Wine and Winemaking 101


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History - Recipes

History and Info

Wine is an alcoholic beverage produced by the fermentation of the juice of fruits, usually grapes, although a number of other fruits, such as plum, elderberry and blackcurrant, may also be fermented. Grapes are naturally, chemically balanced to normally ferment completely without requiring extra sugars, acids, enzymes or other nutrients. Non-grape wines are called fruit wine or country wine. Other products made from starch-based materials, such as barley wine, rice wine (sake), are more similar to beers.

Wine predates written records, it is thought that early humans likeing the sugary taste of berries began to collect them, after a few days fermentation would begin in the juice in the bottom of a container producing a low alcohol wine. As time went on and mankind progressed from a nomadic life style to a more sedentism style wild grapes were domesticated to make wine. The earliest archaeological evidence of wine production dates back to 6000 BC.


Today the grapes used for wine may be imported by the winery, grown locally in their own vineyard or a combination may be used. When the grapes are grown locally the wine may be labeled VOC which stands for "Vina originalni certifikace". This certifies that the grapes have been grown in an approved given region and the wine is produced exclusively from those grapes.

Common Red Wines

Merlot is a soft, supple wine with fruit flavors of plums and blackberries, occasionally with mint, chocolate and eucalyptus flavors and aromas.

Cabernet Sauvignon is a full bodied wine with flavors of blackberries, plums, black currants and cassis. Aged in oak it it can take on flavors of vanilla, cedar, chocolate, and coffee.

Both the above go well with meat dishes such as beef and lamb.

Pinot Noir are delicate wines tasting of red fruits such as cherries, raspberries and strawberries, with age flavors become more complex with earthy hints of mushrooms and decaying leaves. Pairs well with poultry, salmon, meat and vegetable dishes.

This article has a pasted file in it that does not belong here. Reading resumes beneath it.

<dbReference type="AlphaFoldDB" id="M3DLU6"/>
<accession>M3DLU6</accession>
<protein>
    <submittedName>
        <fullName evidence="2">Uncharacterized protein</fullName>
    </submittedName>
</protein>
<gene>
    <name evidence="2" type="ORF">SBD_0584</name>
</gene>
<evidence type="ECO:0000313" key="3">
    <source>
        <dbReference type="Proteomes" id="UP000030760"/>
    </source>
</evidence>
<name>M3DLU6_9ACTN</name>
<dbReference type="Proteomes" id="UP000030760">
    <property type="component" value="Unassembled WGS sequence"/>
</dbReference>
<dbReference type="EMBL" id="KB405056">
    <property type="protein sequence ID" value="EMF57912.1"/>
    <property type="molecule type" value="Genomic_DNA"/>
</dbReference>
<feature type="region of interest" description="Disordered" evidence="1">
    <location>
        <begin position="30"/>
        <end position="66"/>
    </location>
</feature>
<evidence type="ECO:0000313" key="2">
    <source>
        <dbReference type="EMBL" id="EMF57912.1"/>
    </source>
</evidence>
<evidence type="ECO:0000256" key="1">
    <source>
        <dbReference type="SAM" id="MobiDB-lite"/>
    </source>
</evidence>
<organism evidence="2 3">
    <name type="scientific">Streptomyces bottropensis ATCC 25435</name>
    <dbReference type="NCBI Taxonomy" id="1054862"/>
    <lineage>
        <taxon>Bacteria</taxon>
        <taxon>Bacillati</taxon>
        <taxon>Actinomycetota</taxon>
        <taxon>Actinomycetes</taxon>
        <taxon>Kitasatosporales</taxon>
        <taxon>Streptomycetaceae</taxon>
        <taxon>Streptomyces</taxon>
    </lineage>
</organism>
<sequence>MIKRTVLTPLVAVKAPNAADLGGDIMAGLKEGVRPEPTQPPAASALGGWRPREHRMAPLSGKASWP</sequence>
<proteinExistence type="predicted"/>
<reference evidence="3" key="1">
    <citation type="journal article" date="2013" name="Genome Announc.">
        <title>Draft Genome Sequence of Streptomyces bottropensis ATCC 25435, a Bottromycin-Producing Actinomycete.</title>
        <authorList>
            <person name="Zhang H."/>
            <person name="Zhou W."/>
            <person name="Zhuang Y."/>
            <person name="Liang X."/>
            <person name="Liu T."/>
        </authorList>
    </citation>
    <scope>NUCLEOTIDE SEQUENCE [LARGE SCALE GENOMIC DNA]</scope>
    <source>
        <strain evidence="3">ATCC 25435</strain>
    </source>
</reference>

Shiraz or Syrah, is typically bold and spicy with jammy fruit and aromas with a hint of leather. Pairs well with most foods.

Common White Wines

Chardonnay is a versatile wine with fruit flavors of apple and lime in cooler climates to tropical fruits in warmer localities. When barrelled in oak it takes on rich honey and buttery flavors. When barrelled in stainless steel it has a more mineral flavor which is fresher to the palate. Pairs well with seafood, the minerally flavors are particularily delicious with oysters.

Reisling is a crisp clean wine with flavors of green apples, pear, and lime, with age it takes on honey flavors and oily aromas. Pairs well with spicy foods, poultry and pork.

Pinot Gris will vary from the area the grapes are grown, typically a rich wine marked by a bit of spice. Pairs well with seafood and pasta dishes.

Sauvignon Blanc is fresh and crisp, aromatic with grapefruit and grassy flavors, pairs well with seafood, poultry and vegetable dishes.

Rose Wines

A Rose wine incorporates some of the color from the skin, it is allowed contact with the juice for a few days and them removed, unlike with red wines where it remains throughout fermentation.

When making red wine some of the pink juice may be removed early on to impart more tannin and color to the wine, this process is known as Saignee. The pink juice is then fermented to produce Rose.

A decolorization process with absorbent charcoal may be used to make some of the less expensive brands.


Champagne is a sparkling wine produced from the Champagne grape grown in France following specific rules in the production. No other sparkling wine can be so labelled, even though it is often refered to as such.

Sparkling Wine

Sparkling wine is a wine with carbon dioxide in it to make it fizzy. The carbon dioxide can be a result of natural fermentation or by injection to the wine.

Sparkling wine has four levels of sweetness:

Extra-Brut - the driest kind.

Brut - the most popular, dry with a hint of sweetness.

Extra Dry - not as dry as Brut so has a slight sweetness.

Demi-sec - a sweet wine, usually served with dessert.


Winemaking can be a very rewarding hobby, there are basically three options.

1. Visit a store where you purchase the ingredients and use their equipment and facilities, this is an excellent way to learn the basics, always fun when you go together with friends or family.

2. Purchase a kit and make your wine at home following their directions.

3. Do some research on what equipment you need and use real fruit to make your wine from scratch.

Dan Murphy's How to Make Wine at Home

All Recipies How to Make Wine at Home


Blackberry Wine

Dandelion Wine Recipes

Rhubarb Wine Recipes

Wine Making Recipes Large Collection


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